The most conspicuous positive product of digital archiving is that once digitized, the factor of geographical distance between collection and viewer is virtually eliminated. Although the majority of items within an archive may remain available only through traditional means, selected pieces of media may be made available to anyone with an internet connection. For the student dependent upon a substandard library for research that will define their academic progress, archives supporting both digital and traditional methods present limitless opportunities to learners previously disconnected from valuable resources due to their location. For the academic community and interested guests alike, the option of viewing collections in both digital and traditional formats are vital in the progress of information sharing between institutions and visitors; potentially even encouraging younger learners to more readily utilize primary documents in research.

The products and aims of digital archiving are quickly reshaping the relationship between collection and viewer. Creating a unique bond between the original object and their digital renditions, each version of the document or object is available directly though the archive or a website connected to the archive or library. By implementing this method, learning institutions enable viewers have the choice of interacting with documents in the convenience of their own home or personal computer; a significant factor for learners separated from the collection by many miles. While prominent archives such as the New York Public Library and The Library of Congress have led efforts in constructing extensive digital collections since the mid 1990s and today act as outstanding examples of the long-term implementation of digital elements in major archives. As libraries, universities, and research facilities construct online learning environments, emergent projects in the field of archival sciences are quickly redefining how we interact with historical documents in the twenty-first century. Redefining how patrons interact with collections through the construction of innovative and interdisciplinary projects, we grant new opportunities to researchers, learners, and institutions through combining digital technology and traditional archival methods.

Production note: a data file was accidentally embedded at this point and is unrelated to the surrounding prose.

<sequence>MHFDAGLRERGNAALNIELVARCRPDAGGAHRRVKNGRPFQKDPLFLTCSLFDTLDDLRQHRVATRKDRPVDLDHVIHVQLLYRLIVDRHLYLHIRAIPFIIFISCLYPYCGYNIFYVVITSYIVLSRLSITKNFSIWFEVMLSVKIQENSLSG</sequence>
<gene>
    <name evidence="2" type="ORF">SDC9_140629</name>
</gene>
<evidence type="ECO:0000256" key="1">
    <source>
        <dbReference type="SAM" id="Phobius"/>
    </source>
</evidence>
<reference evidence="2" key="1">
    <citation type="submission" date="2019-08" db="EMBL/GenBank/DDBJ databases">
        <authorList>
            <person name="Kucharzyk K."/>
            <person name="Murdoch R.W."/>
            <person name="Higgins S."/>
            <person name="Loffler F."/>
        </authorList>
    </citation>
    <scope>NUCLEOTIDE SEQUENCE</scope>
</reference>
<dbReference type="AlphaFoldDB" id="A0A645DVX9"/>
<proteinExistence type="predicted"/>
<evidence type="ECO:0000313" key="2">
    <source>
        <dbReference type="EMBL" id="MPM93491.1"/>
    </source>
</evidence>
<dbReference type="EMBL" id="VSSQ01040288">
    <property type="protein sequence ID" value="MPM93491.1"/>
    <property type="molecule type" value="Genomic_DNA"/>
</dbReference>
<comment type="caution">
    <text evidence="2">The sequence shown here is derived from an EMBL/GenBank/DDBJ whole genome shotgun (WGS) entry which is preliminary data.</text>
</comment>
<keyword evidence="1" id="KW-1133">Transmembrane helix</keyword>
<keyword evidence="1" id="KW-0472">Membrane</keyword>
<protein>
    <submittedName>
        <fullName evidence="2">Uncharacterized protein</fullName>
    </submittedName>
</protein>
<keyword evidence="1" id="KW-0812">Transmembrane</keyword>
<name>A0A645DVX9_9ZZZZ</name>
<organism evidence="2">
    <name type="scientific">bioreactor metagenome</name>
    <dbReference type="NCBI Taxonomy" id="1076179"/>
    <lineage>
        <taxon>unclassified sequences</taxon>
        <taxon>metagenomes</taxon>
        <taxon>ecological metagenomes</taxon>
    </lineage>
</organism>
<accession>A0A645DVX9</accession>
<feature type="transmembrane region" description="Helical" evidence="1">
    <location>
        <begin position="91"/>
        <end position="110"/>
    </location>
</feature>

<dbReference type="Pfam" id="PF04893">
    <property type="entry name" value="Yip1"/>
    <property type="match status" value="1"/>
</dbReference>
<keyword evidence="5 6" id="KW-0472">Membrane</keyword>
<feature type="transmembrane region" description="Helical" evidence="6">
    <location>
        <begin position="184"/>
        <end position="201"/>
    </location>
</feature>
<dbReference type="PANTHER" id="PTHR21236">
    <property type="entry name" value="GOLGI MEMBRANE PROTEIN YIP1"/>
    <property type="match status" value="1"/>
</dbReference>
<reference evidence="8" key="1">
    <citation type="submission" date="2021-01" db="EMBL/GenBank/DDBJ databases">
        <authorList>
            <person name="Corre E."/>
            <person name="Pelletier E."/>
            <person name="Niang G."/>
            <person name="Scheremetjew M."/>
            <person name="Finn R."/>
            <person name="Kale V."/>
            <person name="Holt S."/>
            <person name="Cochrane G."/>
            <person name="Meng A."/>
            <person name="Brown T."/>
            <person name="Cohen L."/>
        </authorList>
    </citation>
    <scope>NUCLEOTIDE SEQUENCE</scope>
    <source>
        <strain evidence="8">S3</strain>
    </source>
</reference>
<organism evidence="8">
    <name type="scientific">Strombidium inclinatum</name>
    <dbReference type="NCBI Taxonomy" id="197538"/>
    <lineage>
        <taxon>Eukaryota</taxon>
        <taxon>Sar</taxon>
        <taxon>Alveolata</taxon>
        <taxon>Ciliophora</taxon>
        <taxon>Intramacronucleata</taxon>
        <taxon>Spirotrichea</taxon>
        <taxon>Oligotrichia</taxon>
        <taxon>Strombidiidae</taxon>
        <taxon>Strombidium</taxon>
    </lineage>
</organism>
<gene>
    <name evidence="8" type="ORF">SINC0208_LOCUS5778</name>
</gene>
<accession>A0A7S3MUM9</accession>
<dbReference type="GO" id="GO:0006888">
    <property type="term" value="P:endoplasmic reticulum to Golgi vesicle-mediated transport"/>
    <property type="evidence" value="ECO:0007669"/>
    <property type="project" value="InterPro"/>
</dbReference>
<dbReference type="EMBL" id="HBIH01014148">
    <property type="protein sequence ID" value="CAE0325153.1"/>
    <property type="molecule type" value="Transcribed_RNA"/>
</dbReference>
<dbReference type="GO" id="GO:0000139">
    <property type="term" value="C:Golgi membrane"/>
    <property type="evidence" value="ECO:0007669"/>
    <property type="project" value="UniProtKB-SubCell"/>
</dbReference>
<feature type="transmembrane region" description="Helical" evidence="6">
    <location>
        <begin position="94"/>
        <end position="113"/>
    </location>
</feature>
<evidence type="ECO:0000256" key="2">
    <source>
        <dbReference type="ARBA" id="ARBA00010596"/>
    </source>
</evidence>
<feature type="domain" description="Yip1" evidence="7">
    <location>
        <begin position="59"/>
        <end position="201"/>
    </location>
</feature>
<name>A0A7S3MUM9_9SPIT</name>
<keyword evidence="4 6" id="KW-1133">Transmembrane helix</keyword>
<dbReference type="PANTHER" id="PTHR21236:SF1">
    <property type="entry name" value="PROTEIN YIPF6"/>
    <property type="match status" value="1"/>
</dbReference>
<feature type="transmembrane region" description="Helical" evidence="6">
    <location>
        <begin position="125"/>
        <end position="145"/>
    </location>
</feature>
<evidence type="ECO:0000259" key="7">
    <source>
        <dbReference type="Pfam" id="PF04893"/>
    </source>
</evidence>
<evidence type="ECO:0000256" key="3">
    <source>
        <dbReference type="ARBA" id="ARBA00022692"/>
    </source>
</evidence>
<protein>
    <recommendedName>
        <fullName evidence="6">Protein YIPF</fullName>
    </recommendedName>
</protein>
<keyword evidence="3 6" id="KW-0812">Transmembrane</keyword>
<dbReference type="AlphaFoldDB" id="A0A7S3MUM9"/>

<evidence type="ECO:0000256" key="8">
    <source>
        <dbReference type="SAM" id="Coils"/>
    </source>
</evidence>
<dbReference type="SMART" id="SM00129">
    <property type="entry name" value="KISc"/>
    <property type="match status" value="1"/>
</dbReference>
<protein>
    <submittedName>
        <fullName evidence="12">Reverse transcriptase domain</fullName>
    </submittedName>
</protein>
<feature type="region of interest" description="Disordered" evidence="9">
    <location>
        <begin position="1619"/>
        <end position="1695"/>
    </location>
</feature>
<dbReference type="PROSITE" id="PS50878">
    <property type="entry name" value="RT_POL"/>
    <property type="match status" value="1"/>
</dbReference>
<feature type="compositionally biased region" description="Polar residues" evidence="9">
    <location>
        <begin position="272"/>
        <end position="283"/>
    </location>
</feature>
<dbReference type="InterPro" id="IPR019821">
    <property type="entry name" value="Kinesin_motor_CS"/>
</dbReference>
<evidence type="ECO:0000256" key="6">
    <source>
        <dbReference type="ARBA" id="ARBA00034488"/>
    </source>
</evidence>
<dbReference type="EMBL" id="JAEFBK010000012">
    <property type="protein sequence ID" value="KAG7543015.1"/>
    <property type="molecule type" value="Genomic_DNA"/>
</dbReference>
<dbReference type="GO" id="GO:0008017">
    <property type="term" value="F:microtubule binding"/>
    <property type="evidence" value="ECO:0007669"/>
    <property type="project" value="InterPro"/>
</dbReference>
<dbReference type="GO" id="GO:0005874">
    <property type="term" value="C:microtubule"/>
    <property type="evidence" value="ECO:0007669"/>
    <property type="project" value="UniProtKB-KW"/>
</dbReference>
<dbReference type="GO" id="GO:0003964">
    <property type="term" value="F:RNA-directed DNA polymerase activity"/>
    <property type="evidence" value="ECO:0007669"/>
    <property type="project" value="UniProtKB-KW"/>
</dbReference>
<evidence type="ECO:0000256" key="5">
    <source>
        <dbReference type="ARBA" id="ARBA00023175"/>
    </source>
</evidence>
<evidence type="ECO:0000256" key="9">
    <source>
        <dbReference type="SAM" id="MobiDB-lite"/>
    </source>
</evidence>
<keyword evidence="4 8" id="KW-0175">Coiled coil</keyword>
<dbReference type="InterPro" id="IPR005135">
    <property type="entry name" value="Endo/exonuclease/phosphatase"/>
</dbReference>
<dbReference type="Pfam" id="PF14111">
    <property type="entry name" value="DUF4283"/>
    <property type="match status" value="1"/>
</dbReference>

Today in 2013, conversations surrounding the digital humanities yields a dialogue focusing on opportunity, innovation, as well as responsibility to institutions of learning worldwide. Although complex conversations surround the prospect of incorporating digital elements into archives, the host of opportunities created by the process will surely continue to influence the profession in coming years. Forging a dynamic relationship between digital and original object, the combination of traditional and developing archival methods create new ways to approach and fulfill core goals of preservation and accessibility. Through digitization, we forge new possibilities through the combination of past and present to enliven our histories and lead the world of history and information sciences to a strong tomorrow.

Bibliography:

    1. David Bearman, Archival Strategies (The American Archivist, Vol. 58, No. 4. Fall, 1995, Pp. 380-413) Pg 12Stable URL: http://www.jstor.org/stable/40293938 .
    2. Jill Liddington, What is Public History? Publics and Their Pasts, Meanings and Practices. (Oral History Society. Oral History, Vol. 30, No. 1. Spring, 2012. Pp. 83-93) Pg 83
    3. David Bearman, Archival Strategies (The American Archivist, Vol. 58, No. 4. Fall, 1995, Pp. 380-413) Pg 11Stable URL: http://www.jstor.org/stable/40293938 .
    4.  Marija Dalbello, A Phenomenological Study of an Emergent National Digital Library, Part I:Theory and Methodological Framework(The Library Quarterly, (Vol. 75, No. 4, October 2005, pp. 391-420) Published by: The University of Chicago Press. Stable URL:http://www.jstor.org/stable/10.1086/502784

Why World War I?